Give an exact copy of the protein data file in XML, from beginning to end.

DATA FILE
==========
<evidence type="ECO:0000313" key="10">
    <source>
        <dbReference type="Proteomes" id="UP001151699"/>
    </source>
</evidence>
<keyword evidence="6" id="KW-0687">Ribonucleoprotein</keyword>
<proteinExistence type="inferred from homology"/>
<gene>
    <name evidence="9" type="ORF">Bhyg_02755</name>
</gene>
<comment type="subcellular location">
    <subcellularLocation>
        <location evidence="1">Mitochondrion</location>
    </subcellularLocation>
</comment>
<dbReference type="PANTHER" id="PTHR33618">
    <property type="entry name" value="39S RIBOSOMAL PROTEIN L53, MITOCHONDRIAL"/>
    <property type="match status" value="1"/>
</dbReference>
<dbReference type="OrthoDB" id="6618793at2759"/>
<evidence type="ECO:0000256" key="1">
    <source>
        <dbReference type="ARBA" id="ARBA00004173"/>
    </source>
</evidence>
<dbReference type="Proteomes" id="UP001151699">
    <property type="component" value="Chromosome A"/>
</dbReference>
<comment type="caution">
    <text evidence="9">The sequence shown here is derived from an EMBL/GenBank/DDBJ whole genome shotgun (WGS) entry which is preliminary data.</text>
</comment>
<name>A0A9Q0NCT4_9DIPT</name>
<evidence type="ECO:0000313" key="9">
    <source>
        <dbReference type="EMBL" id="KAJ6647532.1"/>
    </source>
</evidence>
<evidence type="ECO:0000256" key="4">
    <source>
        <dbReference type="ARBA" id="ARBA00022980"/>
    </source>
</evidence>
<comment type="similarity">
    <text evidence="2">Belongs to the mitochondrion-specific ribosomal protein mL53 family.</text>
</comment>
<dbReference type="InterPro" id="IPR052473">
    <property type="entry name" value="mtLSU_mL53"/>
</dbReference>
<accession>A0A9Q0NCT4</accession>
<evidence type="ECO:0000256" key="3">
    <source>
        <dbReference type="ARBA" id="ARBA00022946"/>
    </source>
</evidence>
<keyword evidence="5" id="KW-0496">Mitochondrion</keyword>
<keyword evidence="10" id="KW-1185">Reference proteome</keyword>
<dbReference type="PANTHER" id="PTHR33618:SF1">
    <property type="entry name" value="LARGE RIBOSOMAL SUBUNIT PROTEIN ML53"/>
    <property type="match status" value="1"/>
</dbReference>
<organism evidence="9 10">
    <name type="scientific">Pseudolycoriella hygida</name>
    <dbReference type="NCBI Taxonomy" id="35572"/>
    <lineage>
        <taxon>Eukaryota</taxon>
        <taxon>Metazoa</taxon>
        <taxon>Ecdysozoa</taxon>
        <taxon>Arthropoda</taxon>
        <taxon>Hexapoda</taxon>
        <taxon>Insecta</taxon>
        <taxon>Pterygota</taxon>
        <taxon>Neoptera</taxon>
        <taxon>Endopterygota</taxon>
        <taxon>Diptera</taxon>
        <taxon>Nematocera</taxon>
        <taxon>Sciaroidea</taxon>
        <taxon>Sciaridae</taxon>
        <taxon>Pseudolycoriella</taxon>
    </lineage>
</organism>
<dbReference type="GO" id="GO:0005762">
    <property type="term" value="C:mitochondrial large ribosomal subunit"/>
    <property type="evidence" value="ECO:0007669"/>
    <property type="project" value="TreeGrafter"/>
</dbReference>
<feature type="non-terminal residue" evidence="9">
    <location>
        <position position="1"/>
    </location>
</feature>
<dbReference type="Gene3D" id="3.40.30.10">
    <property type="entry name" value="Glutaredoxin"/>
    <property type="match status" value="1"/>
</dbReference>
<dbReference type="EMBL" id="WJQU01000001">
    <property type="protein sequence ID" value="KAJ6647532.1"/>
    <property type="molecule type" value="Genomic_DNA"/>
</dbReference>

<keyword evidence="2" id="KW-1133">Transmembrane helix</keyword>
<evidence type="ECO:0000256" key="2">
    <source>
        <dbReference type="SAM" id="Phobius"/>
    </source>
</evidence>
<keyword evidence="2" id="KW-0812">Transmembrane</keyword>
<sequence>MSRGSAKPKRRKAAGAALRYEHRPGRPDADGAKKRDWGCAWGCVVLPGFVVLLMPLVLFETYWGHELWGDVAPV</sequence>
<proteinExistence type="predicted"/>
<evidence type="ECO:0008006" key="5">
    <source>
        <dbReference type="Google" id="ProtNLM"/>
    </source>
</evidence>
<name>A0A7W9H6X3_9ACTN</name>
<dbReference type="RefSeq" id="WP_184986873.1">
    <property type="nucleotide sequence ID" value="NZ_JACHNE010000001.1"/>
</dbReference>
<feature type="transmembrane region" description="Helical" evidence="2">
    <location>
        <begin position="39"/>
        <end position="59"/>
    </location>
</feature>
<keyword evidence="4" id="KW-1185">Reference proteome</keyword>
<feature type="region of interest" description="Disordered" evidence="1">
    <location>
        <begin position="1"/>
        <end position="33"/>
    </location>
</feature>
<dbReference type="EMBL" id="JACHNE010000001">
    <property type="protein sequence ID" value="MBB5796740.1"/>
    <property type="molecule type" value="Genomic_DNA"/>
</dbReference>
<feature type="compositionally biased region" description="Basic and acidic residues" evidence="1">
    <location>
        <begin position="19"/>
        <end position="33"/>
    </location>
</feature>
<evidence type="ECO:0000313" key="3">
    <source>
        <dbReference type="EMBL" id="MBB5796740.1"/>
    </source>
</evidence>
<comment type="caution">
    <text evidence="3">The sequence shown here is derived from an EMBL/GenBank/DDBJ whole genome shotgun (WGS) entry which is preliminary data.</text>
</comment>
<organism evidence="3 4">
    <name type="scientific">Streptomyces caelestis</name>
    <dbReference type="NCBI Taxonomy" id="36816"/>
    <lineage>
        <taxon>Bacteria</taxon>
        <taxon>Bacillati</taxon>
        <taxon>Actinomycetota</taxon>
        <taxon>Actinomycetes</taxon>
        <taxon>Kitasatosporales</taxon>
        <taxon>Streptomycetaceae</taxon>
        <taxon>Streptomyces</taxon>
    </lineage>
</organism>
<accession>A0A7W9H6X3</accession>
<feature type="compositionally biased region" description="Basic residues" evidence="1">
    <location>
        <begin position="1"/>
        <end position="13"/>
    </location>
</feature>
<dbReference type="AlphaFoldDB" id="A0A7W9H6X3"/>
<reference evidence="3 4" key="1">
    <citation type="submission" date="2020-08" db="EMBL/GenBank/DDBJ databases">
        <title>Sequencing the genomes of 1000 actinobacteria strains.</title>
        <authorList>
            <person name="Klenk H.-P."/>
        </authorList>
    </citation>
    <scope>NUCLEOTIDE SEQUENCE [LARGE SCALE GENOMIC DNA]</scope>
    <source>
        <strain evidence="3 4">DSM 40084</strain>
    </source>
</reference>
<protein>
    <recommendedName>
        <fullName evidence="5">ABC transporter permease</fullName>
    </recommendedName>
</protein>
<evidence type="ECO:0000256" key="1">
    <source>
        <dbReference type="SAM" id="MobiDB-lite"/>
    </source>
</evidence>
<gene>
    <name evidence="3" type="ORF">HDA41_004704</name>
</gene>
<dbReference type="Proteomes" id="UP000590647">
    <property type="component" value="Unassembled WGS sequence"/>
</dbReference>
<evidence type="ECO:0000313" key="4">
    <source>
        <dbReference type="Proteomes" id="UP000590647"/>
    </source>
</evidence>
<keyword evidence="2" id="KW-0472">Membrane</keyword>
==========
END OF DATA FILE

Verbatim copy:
<evidence type="ECO:0000313" key="10">
    <source>
        <dbReference type="Proteomes" id="UP001151699"/>
    </source>
</evidence>
<keyword evidence="6" id="KW-0687">Ribonucleoprotein</keyword>
<proteinExistence type="inferred from homology"/>
<gene>
    <name evidence="9" type="ORF">Bhyg_02755</name>
</gene>
<comment type="subcellular location">
    <subcellularLocation>
        <location evidence="1">Mitochondrion</location>
    </subcellularLocation>
</comment>
<dbReference type="PANTHER" id="PTHR33618">
    <property type="entry name" value="39S RIBOSOMAL PROTEIN L53, MITOCHONDRIAL"/>
    <property type="match status" value="1"/>
</dbReference>
<dbReference type="OrthoDB" id="6618793at2759"/>
<evidence type="ECO:0000256" key="1">
    <source>
        <dbReference type="ARBA" id="ARBA00004173"/>
    </source>
</evidence>
<dbReference type="Proteomes" id="UP001151699">
    <property type="component" value="Chromosome A"/>
</dbReference>
<comment type="caution">
    <text evidence="9">The sequence shown here is derived from an EMBL/GenBank/DDBJ whole genome shotgun (WGS) entry which is preliminary data.</text>
</comment>
<name>A0A9Q0NCT4_9DIPT</name>
<evidence type="ECO:0000313" key="9">
    <source>
        <dbReference type="EMBL" id="KAJ6647532.1"/>
    </source>
</evidence>
<evidence type="ECO:0000256" key="4">
    <source>
        <dbReference type="ARBA" id="ARBA00022980"/>
    </source>
</evidence>
<comment type="similarity">
    <text evidence="2">Belongs to the mitochondrion-specific ribosomal protein mL53 family.</text>
</comment>
<dbReference type="InterPro" id="IPR052473">
    <property type="entry name" value="mtLSU_mL53"/>
</dbReference>
<accession>A0A9Q0NCT4</accession>
<evidence type="ECO:0000256" key="3">
    <source>
        <dbReference type="ARBA" id="ARBA00022946"/>
    </source>
</evidence>
<keyword evidence="5" id="KW-0496">Mitochondrion</keyword>
<keyword evidence="10" id="KW-1185">Reference proteome</keyword>
<dbReference type="PANTHER" id="PTHR33618:SF1">
    <property type="entry name" value="LARGE RIBOSOMAL SUBUNIT PROTEIN ML53"/>
    <property type="match status" value="1"/>
</dbReference>
<organism evidence="9 10">
    <name type="scientific">Pseudolycoriella hygida</name>
    <dbReference type="NCBI Taxonomy" id="35572"/>
    <lineage>
        <taxon>Eukaryota</taxon>
        <taxon>Metazoa</taxon>
        <taxon>Ecdysozoa</taxon>
        <taxon>Arthropoda</taxon>
        <taxon>Hexapoda</taxon>
        <taxon>Insecta</taxon>
        <taxon>Pterygota</taxon>
        <taxon>Neoptera</taxon>
        <taxon>Endopterygota</taxon>
        <taxon>Diptera</taxon>
        <taxon>Nematocera</taxon>
        <taxon>Sciaroidea</taxon>
        <taxon>Sciaridae</taxon>
        <taxon>Pseudolycoriella</taxon>
    </lineage>
</organism>
<dbReference type="GO" id="GO:0005762">
    <property type="term" value="C:mitochondrial large ribosomal subunit"/>
    <property type="evidence" value="ECO:0007669"/>
    <property type="project" value="TreeGrafter"/>
</dbReference>
<feature type="non-terminal residue" evidence="9">
    <location>
        <position position="1"/>
    </location>
</feature>
<dbReference type="Gene3D" id="3.40.30.10">
    <property type="entry name" value="Glutaredoxin"/>
    <property type="match status" value="1"/>
</dbReference>
<dbReference type="EMBL" id="WJQU01000001">
    <property type="protein sequence ID" value="KAJ6647532.1"/>
    <property type="molecule type" value="Genomic_DNA"/>
</dbReference>

<keyword evidence="2" id="KW-1133">Transmembrane helix</keyword>
<evidence type="ECO:0000256" key="2">
    <source>
        <dbReference type="SAM" id="Phobius"/>
    </source>
</evidence>
<keyword evidence="2" id="KW-0812">Transmembrane</keyword>
<sequence>MSRGSAKPKRRKAAGAALRYEHRPGRPDADGAKKRDWGCAWGCVVLPGFVVLLMPLVLFETYWGHELWGDVAPV</sequence>
<proteinExistence type="predicted"/>
<evidence type="ECO:0008006" key="5">
    <source>
        <dbReference type="Google" id="ProtNLM"/>
    </source>
</evidence>
<name>A0A7W9H6X3_9ACTN</name>
<dbReference type="RefSeq" id="WP_184986873.1">
    <property type="nucleotide sequence ID" value="NZ_JACHNE010000001.1"/>
</dbReference>
<feature type="transmembrane region" description="Helical" evidence="2">
    <location>
        <begin position="39"/>
        <end position="59"/>
    </location>
</feature>
<keyword evidence="4" id="KW-1185">Reference proteome</keyword>
<feature type="region of interest" description="Disordered" evidence="1">
    <location>
        <begin position="1"/>
        <end position="33"/>
    </location>
</feature>
<dbReference type="EMBL" id="JACHNE010000001">
    <property type="protein sequence ID" value="MBB5796740.1"/>
    <property type="molecule type" value="Genomic_DNA"/>
</dbReference>
<feature type="compositionally biased region" description="Basic and acidic residues" evidence="1">
    <location>
        <begin position="19"/>
        <end position="33"/>
    </location>
</feature>
<evidence type="ECO:0000313" key="3">
    <source>
        <dbReference type="EMBL" id="MBB5796740.1"/>
    </source>
</evidence>
<comment type="caution">
    <text evidence="3">The sequence shown here is derived from an EMBL/GenBank/DDBJ whole genome shotgun (WGS) entry which is preliminary data.</text>
</comment>
<organism evidence="3 4">
    <name type="scientific">Streptomyces caelestis</name>
    <dbReference type="NCBI Taxonomy" id="36816"/>
    <lineage>
        <taxon>Bacteria</taxon>
        <taxon>Bacillati</taxon>
        <taxon>Actinomycetota</taxon>
        <taxon>Actinomycetes</taxon>
        <taxon>Kitasatosporales</taxon>
        <taxon>Streptomycetaceae</taxon>
        <taxon>Streptomyces</taxon>
    </lineage>
</organism>
<accession>A0A7W9H6X3</accession>
<feature type="compositionally biased region" description="Basic residues" evidence="1">
    <location>
        <begin position="1"/>
        <end position="13"/>
    </location>
</feature>
<dbReference type="AlphaFoldDB" id="A0A7W9H6X3"/>
<reference evidence="3 4" key="1">
    <citation type="submission" date="2020-08" db="EMBL/GenBank/DDBJ databases">
        <title>Sequencing the genomes of 1000 actinobacteria strains.</title>
        <authorList>
            <person name="Klenk H.-P."/>
        </authorList>
    </citation>
    <scope>NUCLEOTIDE SEQUENCE [LARGE SCALE GENOMIC DNA]</scope>
    <source>
        <strain evidence="3 4">DSM 40084</strain>
    </source>
</reference>
<protein>
    <recommendedName>
        <fullName evidence="5">ABC transporter permease</fullName>
    </recommendedName>
</protein>
<evidence type="ECO:0000256" key="1">
    <source>
        <dbReference type="SAM" id="MobiDB-lite"/>
    </source>
</evidence>
<gene>
    <name evidence="3" type="ORF">HDA41_004704</name>
</gene>
<dbReference type="Proteomes" id="UP000590647">
    <property type="component" value="Unassembled WGS sequence"/>
</dbReference>
<evidence type="ECO:0000313" key="4">
    <source>
        <dbReference type="Proteomes" id="UP000590647"/>
    </source>
</evidence>
<keyword evidence="2" id="KW-0472">Membrane</keyword>